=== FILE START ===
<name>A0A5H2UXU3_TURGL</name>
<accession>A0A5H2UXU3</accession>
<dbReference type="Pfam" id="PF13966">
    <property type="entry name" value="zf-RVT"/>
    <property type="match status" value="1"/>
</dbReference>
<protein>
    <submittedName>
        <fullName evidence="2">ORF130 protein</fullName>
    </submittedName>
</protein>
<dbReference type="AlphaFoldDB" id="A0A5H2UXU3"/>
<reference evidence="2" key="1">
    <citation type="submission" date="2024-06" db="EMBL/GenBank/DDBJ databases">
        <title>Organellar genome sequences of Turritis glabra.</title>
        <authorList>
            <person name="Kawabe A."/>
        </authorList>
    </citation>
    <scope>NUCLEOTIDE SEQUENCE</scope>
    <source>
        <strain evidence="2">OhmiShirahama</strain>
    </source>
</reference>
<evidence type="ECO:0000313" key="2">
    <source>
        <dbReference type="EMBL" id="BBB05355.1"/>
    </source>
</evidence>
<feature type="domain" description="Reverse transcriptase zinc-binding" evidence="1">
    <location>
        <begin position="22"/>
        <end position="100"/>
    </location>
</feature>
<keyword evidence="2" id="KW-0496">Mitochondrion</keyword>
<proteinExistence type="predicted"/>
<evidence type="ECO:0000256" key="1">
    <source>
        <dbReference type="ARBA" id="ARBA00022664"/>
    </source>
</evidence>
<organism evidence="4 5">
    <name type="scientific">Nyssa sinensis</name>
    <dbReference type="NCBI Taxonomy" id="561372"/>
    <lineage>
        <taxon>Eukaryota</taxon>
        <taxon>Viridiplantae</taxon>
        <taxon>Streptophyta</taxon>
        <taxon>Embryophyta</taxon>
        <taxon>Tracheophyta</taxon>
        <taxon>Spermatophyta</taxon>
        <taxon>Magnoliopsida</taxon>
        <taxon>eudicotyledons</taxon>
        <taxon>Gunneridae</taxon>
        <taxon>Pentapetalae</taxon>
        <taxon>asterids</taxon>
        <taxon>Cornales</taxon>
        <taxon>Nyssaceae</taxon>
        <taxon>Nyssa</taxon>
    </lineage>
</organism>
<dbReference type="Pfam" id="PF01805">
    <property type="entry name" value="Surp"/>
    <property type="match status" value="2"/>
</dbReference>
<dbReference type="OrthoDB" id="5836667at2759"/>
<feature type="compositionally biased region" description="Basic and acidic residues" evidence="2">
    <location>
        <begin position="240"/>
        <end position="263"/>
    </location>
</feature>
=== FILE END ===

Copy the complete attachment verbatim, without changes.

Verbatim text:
<name>A0A5H2UXU3_TURGL</name>
<accession>A0A5H2UXU3</accession>
<dbReference type="Pfam" id="PF13966">
    <property type="entry name" value="zf-RVT"/>
    <property type="match status" value="1"/>
</dbReference>
<protein>
    <submittedName>
        <fullName evidence="2">ORF130 protein</fullName>
    </submittedName>
</protein>
<dbReference type="AlphaFoldDB" id="A0A5H2UXU3"/>
<reference evidence="2" key="1">
    <citation type="submission" date="2024-06" db="EMBL/GenBank/DDBJ databases">
        <title>Organellar genome sequences of Turritis glabra.</title>
        <authorList>
            <person name="Kawabe A."/>
        </authorList>
    </citation>
    <scope>NUCLEOTIDE SEQUENCE</scope>
    <source>
        <strain evidence="2">OhmiShirahama</strain>
    </source>
</reference>
<evidence type="ECO:0000313" key="2">
    <source>
        <dbReference type="EMBL" id="BBB05355.1"/>
    </source>
</evidence>
<feature type="domain" description="Reverse transcriptase zinc-binding" evidence="1">
    <location>
        <begin position="22"/>
        <end position="100"/>
    </location>
</feature>
<keyword evidence="2" id="KW-0496">Mitochondrion</keyword>
<proteinExistence type="predicted"/>
<evidence type="ECO:0000256" key="1">
    <source>
        <dbReference type="ARBA" id="ARBA00022664"/>
    </source>
</evidence>
<organism evidence="4 5">
    <name type="scientific">Nyssa sinensis</name>
    <dbReference type="NCBI Taxonomy" id="561372"/>
    <lineage>
        <taxon>Eukaryota</taxon>
        <taxon>Viridiplantae</taxon>
        <taxon>Streptophyta</taxon>
        <taxon>Embryophyta</taxon>
        <taxon>Tracheophyta</taxon>
        <taxon>Spermatophyta</taxon>
        <taxon>Magnoliopsida</taxon>
        <taxon>eudicotyledons</taxon>
        <taxon>Gunneridae</taxon>
        <taxon>Pentapetalae</taxon>
        <taxon>asterids</taxon>
        <taxon>Cornales</taxon>
        <taxon>Nyssaceae</taxon>
        <taxon>Nyssa</taxon>
    </lineage>
</organism>
<dbReference type="Pfam" id="PF01805">
    <property type="entry name" value="Surp"/>
    <property type="match status" value="2"/>
</dbReference>
<dbReference type="OrthoDB" id="5836667at2759"/>
<feature type="compositionally biased region" description="Basic and acidic residues" evidence="2">
    <location>
        <begin position="240"/>
        <end position="263"/>
    </location>
</feature>